Endodontically treated and discoloured teeth can be bleached by the thermocatalytic technique in Electrosurgery, in which heat is utilized to release oxygen from a hydrogen peroxide solution, which As quicker the active electrode is passed over the tissue, the lesser is the lateral heat, it has been estimated that to generate an effective incision, while keeping the lateral heat at a minimum level, the electrode must be guided over the tissue at a speed of 7 mm/s.

The active electrode must not remain in contact with tissue for more than 1 to 2 seconds at a time, and successive applications of the electrode on the same spot must have a 10 to 15 second interval. This interval allows the heat produced on the wound to dissipate and prevents overheating of the tissue surface before the next application of the electrode.

Because thicker electrodes produce more lateral heat, the interval between the strokes has to be increased according to the electrode thickness. The heat source is the Electrosurgery current. However, this technique is indicated only for resistant stains that fall to respond to other bleaching techniques.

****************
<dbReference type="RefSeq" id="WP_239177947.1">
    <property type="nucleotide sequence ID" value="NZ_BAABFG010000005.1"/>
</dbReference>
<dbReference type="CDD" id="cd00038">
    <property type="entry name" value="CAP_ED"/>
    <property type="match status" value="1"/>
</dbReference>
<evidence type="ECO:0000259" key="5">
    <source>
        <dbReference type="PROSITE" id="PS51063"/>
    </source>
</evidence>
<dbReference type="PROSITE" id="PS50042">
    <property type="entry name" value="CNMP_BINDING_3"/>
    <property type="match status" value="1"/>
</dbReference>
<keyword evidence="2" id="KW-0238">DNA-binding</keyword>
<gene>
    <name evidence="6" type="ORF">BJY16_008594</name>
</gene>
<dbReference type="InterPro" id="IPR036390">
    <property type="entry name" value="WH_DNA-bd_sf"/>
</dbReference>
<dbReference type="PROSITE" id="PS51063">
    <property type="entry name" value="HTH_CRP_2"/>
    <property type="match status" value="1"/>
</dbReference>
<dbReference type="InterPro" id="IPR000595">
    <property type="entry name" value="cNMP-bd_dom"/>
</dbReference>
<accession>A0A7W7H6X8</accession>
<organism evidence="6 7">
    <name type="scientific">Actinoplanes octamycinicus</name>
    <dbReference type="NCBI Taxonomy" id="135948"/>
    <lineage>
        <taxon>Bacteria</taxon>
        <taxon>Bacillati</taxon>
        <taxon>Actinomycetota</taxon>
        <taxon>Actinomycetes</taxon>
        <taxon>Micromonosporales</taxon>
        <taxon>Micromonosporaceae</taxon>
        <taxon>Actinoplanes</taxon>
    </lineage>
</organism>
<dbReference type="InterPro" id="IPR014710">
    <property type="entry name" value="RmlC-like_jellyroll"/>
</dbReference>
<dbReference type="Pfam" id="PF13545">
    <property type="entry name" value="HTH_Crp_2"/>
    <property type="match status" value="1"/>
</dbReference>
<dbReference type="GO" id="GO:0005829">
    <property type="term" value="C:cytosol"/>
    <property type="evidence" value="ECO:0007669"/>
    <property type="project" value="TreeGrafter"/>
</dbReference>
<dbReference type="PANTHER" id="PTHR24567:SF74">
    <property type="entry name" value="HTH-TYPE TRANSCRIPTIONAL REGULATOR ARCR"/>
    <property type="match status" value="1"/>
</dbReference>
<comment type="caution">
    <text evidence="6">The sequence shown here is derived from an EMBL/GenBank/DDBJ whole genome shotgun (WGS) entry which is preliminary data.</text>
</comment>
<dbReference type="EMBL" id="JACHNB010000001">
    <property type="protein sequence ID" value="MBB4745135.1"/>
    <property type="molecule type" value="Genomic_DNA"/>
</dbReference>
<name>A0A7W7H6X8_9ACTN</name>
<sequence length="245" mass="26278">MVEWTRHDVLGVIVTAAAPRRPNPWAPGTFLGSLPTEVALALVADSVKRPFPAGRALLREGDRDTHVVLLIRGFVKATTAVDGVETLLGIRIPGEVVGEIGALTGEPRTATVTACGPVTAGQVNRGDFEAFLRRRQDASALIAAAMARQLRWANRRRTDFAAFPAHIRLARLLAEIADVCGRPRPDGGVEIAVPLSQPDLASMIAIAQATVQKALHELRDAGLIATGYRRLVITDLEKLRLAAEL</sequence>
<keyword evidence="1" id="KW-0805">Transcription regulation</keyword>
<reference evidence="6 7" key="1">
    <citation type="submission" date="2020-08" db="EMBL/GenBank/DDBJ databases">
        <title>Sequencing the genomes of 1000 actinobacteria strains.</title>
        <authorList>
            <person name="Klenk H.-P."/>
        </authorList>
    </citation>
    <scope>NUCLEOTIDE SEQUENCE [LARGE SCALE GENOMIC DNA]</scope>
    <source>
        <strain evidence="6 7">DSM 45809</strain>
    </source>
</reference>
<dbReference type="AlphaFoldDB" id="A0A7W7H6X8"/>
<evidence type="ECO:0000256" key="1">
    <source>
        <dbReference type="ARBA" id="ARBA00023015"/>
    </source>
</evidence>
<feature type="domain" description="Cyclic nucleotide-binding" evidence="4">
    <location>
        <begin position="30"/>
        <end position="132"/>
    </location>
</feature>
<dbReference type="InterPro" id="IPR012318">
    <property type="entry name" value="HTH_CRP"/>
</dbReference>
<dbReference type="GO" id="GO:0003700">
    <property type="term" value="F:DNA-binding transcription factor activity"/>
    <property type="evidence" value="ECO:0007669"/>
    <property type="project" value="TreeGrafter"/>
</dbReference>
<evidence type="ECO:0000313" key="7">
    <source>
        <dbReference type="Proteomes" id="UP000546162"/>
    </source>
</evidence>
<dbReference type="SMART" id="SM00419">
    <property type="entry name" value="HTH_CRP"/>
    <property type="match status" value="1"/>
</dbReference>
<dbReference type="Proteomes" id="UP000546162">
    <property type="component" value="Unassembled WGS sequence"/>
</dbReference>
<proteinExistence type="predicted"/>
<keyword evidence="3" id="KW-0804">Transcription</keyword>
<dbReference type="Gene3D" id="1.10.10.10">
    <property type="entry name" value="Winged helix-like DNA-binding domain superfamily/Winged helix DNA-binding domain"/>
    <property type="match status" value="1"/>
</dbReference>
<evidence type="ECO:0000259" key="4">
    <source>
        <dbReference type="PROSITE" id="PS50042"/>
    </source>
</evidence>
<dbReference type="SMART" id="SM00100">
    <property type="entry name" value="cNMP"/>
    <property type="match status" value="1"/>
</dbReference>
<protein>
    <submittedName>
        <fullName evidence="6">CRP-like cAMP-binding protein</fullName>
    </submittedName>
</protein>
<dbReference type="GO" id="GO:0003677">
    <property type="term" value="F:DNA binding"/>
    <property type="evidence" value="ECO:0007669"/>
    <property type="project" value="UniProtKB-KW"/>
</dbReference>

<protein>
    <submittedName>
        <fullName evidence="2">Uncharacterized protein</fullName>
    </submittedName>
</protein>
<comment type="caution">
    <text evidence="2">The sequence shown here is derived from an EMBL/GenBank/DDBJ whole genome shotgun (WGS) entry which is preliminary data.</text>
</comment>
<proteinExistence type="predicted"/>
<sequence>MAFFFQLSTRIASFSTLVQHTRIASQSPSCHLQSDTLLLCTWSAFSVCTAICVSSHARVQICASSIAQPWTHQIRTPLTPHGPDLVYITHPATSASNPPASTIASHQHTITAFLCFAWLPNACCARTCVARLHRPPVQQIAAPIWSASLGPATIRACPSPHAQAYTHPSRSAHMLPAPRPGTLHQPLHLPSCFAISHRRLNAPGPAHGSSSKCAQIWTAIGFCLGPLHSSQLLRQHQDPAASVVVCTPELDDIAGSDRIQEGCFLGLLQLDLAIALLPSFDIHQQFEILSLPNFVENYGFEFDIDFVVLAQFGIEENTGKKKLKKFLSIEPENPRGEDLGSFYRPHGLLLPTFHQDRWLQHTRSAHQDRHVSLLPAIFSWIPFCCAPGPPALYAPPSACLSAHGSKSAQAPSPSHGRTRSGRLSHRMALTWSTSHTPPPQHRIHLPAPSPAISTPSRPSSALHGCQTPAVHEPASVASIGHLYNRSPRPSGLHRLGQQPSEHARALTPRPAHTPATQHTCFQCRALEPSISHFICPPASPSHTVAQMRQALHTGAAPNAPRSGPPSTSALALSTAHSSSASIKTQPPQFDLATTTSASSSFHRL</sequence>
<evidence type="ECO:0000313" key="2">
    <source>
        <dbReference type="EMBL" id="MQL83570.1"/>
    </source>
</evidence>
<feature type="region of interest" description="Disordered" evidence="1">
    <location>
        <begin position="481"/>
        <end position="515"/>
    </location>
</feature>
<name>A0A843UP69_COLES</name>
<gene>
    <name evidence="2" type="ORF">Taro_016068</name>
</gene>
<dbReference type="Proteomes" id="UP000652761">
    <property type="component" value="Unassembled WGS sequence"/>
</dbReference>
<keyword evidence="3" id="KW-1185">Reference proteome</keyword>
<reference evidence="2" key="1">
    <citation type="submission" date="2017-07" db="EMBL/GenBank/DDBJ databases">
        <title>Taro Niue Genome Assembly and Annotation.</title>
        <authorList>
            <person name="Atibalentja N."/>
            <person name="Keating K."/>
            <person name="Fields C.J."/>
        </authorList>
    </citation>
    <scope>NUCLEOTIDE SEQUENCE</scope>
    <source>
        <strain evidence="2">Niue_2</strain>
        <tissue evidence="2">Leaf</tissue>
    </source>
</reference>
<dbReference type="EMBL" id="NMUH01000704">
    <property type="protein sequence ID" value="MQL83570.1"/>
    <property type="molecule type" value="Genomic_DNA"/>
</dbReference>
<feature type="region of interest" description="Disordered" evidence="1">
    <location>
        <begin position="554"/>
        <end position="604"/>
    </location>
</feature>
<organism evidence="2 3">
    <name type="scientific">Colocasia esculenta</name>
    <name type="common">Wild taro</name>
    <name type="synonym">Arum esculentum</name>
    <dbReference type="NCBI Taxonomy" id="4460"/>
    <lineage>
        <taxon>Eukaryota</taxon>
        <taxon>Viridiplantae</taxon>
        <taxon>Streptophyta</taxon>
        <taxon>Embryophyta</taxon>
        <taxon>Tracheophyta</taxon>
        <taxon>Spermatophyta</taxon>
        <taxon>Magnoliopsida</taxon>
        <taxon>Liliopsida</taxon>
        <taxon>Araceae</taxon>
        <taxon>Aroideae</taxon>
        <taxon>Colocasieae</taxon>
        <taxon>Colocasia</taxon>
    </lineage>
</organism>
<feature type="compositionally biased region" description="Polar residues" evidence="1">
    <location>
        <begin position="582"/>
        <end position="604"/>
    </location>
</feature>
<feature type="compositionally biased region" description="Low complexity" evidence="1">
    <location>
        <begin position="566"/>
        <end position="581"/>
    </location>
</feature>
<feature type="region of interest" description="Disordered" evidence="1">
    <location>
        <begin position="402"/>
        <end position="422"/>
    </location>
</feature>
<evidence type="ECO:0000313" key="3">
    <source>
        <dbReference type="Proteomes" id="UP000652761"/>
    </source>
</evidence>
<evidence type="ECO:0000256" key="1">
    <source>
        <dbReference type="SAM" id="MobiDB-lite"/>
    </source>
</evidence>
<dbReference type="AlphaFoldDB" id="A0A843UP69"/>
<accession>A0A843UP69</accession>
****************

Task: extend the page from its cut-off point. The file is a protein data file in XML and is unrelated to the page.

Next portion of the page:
Inadvertent contact of the Electrosurgery electrode with the tooth and the resulting lateral heat has been reported to cause some damage to the periodontal apparatus, and this may lead to cervical resorption. However, precautions taken to prevent overheating of the periodontium may prevent this effect. This is done by isolating the tooth with rubber dam and limiting every electrode application to no longer than 1 second with 5 seconds interval between each application.

Fulguration Waveform

This is a halfway modulated current, also called the sparking current. The spark occurs as a result of a high-voltage surge of power without the passive electrode.